Show Time by Slave on Apple Music

8 Songs

EDITORS’ NOTES

Slave’s excellent 1980 album Stone Jam is one of a handful of LPs that bridged ‘70s funk to ‘80s funk, and by the release of the following year’s Show Time the venerable Ohio-based ensemble had firmly taken hold of the new decade. The grooves are tighter and more sophisticated than ever before, but Show Time, true to its title, is a full-bodied and outgoing affair. Mark Antone Adams’ fat, loose-limbed bass leads every song. “Snap Shot,” “Party Lites,” and “Wait for Me” are bolstered by waves of horns, strings, and percussion, but Adams’ gritty, gutsy playing is the foundation upon which the songs are built. Show Time was drummer-turned-singer Steve Arrington's last album with Slave before going solo, and he makes the most of it. “Steal Your Heart” layers several different tracks of Arrington parts, enabling his keening, cooing voice to duet with itself. As always, he gives the songs an air of sensual intrigue. In the early ‘80s his effeminate, introverted vocals were an R&B anomaly, but he would become a major influence on urban pop singers in the decade to follow.

EDITORS’ NOTES

Slave’s excellent 1980 album Stone Jam is one of a handful of LPs that bridged ‘70s funk to ‘80s funk, and by the release of the following year’s Show Time the venerable Ohio-based ensemble had firmly taken hold of the new decade. The grooves are tighter and more sophisticated than ever before, but Show Time, true to its title, is a full-bodied and outgoing affair. Mark Antone Adams’ fat, loose-limbed bass leads every song. “Snap Shot,” “Party Lites,” and “Wait for Me” are bolstered by waves of horns, strings, and percussion, but Adams’ gritty, gutsy playing is the foundation upon which the songs are built. Show Time was drummer-turned-singer Steve Arrington's last album with Slave before going solo, and he makes the most of it. “Steal Your Heart” layers several different tracks of Arrington parts, enabling his keening, cooing voice to duet with itself. As always, he gives the songs an air of sensual intrigue. In the early ‘80s his effeminate, introverted vocals were an R&B anomaly, but he would become a major influence on urban pop singers in the decade to follow.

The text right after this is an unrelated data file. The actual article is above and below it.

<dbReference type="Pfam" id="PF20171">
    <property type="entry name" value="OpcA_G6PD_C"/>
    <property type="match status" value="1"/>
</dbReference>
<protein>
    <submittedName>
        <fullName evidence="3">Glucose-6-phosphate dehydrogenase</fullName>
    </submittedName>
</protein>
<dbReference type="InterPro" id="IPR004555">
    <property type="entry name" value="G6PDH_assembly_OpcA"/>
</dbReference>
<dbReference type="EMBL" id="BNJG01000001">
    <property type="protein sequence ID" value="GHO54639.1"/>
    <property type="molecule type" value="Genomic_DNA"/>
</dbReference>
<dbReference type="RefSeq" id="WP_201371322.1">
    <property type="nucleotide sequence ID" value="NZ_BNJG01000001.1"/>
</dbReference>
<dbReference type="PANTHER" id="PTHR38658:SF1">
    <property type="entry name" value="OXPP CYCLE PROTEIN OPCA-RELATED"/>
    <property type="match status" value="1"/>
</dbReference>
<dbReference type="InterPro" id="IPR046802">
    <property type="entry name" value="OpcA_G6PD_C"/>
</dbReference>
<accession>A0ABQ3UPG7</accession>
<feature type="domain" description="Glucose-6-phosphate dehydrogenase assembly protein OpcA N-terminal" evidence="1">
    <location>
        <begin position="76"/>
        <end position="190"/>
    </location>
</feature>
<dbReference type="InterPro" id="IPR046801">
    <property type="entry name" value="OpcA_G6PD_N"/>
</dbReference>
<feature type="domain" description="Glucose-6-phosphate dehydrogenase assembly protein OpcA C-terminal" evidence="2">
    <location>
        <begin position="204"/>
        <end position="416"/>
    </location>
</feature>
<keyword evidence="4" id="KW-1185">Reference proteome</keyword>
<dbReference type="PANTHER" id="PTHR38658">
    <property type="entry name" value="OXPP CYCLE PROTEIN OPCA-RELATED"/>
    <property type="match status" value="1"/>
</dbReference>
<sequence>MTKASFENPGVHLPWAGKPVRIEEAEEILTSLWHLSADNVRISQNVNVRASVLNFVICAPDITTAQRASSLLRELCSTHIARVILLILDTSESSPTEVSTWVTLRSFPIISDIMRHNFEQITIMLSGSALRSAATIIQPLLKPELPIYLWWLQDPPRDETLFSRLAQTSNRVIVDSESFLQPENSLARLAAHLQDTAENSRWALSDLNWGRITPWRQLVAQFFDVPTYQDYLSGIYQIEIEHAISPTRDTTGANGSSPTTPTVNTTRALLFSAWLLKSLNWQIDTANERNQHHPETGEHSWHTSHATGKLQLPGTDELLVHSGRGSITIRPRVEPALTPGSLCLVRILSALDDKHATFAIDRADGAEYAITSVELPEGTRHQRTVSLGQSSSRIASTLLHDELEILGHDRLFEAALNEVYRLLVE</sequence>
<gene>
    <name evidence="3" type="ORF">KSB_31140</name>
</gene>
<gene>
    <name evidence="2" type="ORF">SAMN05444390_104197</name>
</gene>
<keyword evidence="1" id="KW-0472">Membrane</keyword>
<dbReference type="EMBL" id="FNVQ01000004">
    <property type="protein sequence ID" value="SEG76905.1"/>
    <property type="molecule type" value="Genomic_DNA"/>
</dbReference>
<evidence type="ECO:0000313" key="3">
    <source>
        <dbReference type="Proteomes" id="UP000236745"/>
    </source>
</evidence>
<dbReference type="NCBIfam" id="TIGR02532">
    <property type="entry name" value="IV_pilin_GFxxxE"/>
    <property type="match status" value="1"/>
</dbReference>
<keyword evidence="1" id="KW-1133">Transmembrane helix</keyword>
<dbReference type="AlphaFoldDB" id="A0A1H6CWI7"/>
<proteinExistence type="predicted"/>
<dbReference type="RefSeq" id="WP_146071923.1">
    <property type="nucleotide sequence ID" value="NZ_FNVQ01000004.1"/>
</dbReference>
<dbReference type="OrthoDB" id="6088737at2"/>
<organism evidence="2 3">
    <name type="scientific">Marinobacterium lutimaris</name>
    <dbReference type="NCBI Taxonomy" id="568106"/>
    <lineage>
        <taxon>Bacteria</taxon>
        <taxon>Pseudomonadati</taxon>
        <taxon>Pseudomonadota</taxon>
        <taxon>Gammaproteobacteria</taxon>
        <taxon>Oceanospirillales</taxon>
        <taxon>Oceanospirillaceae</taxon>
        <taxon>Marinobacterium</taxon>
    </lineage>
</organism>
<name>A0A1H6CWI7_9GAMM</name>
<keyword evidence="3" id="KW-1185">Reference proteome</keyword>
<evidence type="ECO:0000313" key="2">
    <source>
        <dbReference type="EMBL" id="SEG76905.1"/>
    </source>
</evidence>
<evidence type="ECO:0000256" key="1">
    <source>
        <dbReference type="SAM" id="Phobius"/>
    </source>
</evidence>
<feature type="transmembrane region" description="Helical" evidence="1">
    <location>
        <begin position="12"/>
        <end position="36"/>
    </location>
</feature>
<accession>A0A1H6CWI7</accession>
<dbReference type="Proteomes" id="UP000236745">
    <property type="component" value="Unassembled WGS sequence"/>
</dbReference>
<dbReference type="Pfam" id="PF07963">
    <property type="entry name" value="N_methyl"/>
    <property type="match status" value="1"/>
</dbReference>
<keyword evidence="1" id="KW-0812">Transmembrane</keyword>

TITLE TIME
4:42
4:54
4:57
5:25
5:17
5:24
5:07
3:46

About Slave

Arguably the hottest of the '70s Ohio funk bands, Slave had a great run in the late '70s and early '80s. Trumpeter Steve Washington formed the group in Dayton in 1975. Vocalist Floyd Miller teamed with Tom Lockett Jr, Charlie Bradley, Mark Adams, Mark Hicks, Danny Webster, Orion Wilhoite, Curt Jones, and Tim Dozier. Vocalists Steve Arrington and Starleana Young came aboard in 1978, with Arrington ultimately becoming lead vocalist. Their first big hit was the thumping single "Slide" in 1977 for Cotillion; they remained with that label until 1984. Their best tracks were lyrically simple and at times silly, but the arrangements and rhythms were intense and hypnotic. Other Top Ten R&B hits were "Just a Touch of Love" in 1979, "Watching You" in 1980, and "Snap Shot" in 1981. Young, Washington, and Lockett departed to form Aurra in 1979. Arrington himself left in the early '80s. They added Charles Carter, Delburt Taylor, Sam Carter, Kevin Johnson, and Roger Parker as replacements and continued on, though much less successfully, into the late '80s. They moved to Atlantic for one LP in 1984, then switched to the Atlanta-based Ichiban in 1986 for singles and LPs that were just a shade of the former vibrant Slave sound. Their most recent release was The Funk Strikes Back in 1992. Rhino issued Stellar Funk: The Best of Slave, a first-rate anthology of their finest cuts, in 1994. ~ Ron Wynn

  • ORIGIN
    Dayton, OH
  • FORMED
    1975

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